After pressuring dues-paying corporations to ditch the American Legislative Exchange Council, the good-government group Common Cause has launched a new attack on the American Legislative Exchange Council (ALEC) by challenging its status as a tax-exempt nonprofit.
Late last week, lawyers representing Common Cause filed a lawsuit under the Tax Whistleblower Act with the Internal Revenue Service accusing ALEC of violating its status as a 501(c)(3) nonprofit by "massive[ly] underreporting" its lobbying activities. The suit alleges that ALEC exists primarily to give corporate members the ability to "lobby state legislators and to deduct the costs of such efforts as charitable contributions." Non-profits like ALEC can't make lobbying a majority of their activities. (For a primer on ALEC, check out this 2002 Mother Jones story, "Ghostwriting the Law.")
Bob Edgar, Common Cause's president, said in a statement that ALEC "tells the IRS in its tax returns that it does no lobbying, yet it exists to pass profit-driven legislation in state houses all over the country that benefits its corporate members." Edgar adds, "ALEC is not entitled to abuse its charitable tax status to lobby for private corporate interests, and stick the bill to the American taxpayer."
ALEC legal counsel Alan Dye said in a statement on Monday that Common Cause's suit was "patently false." "The current complaint mostly ignores applicable law and distorts what it does not ignore," Dye said. "After three decades of counseling clients on nonprofit and federal disclosure requirements, it's clear to me that this is a tired campaign to abuse the legal system, distort the facts, and tarnish the reputation of ideological foes."
According to the IRS, a 501(c)(3) organization such as ALEC may not keep its tax-exempt status if "a substantial part of its activities" entails lobbying. "A 501(c)(3) organization may engage in some lobbying, but too much lobbying activity risks loss of tax-exempt status," the IRS' website says. The crux of Common Cause's suit is this: For years ALEC has helped draft model legislation for state legislatures while connecting corporate members with state lawmakers, yet "for years" the group has not reported spending any money on lobbying. On the contrary, the suit alleges, ALEC's "primary, if not sole objective, is to 'influence legislation.'" To back up its claim, the suit points to ALEC "Issue Alerts" and talking points on bills sent to state lawmakers, model press releases distributed by ALEC, and ALEC's work tracking active legislation in the states as evidence of trying to "influence legislation."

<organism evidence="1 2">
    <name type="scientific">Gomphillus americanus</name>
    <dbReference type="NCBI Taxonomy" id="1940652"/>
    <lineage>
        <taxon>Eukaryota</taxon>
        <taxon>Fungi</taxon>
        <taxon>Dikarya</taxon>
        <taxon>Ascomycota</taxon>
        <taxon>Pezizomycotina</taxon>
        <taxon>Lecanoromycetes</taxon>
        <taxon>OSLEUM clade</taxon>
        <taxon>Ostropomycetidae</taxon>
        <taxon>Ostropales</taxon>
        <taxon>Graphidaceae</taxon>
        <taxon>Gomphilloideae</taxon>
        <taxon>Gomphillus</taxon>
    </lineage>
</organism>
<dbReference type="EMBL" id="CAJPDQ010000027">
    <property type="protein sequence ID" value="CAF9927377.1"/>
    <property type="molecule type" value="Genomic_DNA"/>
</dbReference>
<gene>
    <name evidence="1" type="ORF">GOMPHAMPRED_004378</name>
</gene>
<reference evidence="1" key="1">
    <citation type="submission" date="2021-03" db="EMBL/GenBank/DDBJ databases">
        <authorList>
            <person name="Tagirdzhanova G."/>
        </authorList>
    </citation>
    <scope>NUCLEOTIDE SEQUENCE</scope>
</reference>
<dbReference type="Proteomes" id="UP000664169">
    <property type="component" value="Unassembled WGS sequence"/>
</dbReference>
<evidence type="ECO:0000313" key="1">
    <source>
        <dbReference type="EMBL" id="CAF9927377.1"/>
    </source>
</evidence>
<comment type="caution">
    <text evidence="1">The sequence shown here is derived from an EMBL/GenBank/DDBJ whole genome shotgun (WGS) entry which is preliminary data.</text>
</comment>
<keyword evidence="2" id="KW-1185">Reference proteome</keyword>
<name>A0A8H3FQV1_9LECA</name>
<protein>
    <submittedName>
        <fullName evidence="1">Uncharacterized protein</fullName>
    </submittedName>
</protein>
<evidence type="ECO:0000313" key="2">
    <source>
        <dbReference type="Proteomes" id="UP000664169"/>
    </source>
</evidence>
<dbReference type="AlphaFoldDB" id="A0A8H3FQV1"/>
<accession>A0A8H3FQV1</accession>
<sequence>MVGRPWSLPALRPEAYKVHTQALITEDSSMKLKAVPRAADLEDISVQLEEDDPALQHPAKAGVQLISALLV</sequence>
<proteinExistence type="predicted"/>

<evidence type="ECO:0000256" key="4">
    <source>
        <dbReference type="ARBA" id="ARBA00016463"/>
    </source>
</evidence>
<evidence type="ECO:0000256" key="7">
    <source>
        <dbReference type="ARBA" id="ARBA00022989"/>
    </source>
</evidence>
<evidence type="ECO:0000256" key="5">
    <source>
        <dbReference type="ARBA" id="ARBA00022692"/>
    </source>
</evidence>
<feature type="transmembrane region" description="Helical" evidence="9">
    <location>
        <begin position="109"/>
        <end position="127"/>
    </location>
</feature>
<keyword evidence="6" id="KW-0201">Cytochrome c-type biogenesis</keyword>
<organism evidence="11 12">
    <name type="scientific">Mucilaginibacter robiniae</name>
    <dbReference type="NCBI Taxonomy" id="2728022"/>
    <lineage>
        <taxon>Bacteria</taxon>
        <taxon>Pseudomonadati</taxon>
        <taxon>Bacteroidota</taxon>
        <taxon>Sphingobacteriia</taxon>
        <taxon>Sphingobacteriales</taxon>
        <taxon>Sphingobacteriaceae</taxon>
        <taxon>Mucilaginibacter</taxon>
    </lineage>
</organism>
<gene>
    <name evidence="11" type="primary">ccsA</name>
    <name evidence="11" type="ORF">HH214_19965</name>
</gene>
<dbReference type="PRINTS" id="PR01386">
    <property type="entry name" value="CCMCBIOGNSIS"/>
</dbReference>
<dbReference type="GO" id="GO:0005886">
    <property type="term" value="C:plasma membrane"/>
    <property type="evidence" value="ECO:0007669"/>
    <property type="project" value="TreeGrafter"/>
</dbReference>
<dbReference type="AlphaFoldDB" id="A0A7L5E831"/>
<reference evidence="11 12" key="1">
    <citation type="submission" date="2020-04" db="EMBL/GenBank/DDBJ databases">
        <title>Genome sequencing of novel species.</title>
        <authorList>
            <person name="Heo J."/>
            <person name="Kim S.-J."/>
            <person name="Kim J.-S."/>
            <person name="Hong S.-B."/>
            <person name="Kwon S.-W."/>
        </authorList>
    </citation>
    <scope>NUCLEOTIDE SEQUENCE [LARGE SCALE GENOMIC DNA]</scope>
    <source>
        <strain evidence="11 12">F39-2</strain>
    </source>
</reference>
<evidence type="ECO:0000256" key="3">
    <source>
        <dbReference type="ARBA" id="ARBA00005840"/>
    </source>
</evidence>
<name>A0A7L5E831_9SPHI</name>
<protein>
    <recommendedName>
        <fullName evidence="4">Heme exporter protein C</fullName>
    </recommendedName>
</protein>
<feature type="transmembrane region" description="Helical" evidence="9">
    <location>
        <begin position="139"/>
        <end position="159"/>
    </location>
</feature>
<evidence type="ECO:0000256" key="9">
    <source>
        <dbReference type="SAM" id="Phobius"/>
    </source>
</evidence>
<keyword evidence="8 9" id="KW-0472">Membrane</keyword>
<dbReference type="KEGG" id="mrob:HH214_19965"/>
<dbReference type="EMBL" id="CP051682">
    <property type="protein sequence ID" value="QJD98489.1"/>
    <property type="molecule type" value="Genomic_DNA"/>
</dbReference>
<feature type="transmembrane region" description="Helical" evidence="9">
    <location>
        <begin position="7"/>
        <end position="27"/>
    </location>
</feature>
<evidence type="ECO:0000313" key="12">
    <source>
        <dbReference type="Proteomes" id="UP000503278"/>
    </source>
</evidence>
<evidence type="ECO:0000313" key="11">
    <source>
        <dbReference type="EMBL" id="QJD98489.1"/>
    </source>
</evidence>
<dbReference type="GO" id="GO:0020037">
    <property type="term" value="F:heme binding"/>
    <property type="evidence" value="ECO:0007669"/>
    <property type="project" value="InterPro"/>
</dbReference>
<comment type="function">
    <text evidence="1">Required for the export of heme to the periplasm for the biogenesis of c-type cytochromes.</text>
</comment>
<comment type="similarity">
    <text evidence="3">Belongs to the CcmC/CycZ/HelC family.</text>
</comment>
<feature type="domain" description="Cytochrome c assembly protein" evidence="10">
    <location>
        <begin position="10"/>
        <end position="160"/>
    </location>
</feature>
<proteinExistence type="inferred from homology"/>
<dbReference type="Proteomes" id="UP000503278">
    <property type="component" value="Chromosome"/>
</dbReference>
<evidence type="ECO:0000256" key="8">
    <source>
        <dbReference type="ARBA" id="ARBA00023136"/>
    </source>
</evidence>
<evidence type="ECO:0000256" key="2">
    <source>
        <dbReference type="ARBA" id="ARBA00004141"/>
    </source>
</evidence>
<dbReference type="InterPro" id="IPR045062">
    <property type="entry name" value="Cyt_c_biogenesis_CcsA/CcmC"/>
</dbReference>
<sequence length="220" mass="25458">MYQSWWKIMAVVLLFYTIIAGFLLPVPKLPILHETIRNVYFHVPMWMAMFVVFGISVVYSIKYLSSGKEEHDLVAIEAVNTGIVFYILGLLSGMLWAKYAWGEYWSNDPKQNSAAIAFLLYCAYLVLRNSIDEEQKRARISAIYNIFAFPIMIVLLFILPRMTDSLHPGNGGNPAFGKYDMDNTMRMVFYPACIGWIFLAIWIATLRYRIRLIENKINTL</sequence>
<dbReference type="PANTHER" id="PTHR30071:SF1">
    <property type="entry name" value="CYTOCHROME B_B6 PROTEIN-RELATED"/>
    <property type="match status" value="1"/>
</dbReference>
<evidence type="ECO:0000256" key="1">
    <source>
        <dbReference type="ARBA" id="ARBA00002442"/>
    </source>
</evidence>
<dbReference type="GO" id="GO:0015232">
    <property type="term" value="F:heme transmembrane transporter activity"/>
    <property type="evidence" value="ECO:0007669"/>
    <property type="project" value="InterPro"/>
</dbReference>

Common Cause's suit is the newest salvo in a broader campaign against ALEC. In recent months, a coalition of liberal groups including Common Cause and Color of Change targeted ALEC for backing "discriminatory" voter ID bills and so-called Stand Your Ground self-defense laws, like the one at issue in the Trayvon Martin shooting. The coalition pressured ALEC's corporate members to cut ties with the group; Wendy's, Kraft, McDonald's, Pepsi, and Coca-Cola, among others, soon ditched ALEC.
Targeting a controversial group's non-profit status is hardly a new tactic. Last year, FoxNews.com pointed readers to a pre-filled-out IRS tax complaint form challenging the tax-exempt status of media watchdog (and Fox foe) Media Matters for America. Fox News also interviewed an Alabama man who had filed a tax complaint against Media Matters, which the network said was waging a "liberal propaganda war" against Fox. The IRS has not commented on whether it is probing Media Matters' nonprofit status.
Read Common Cause's suit: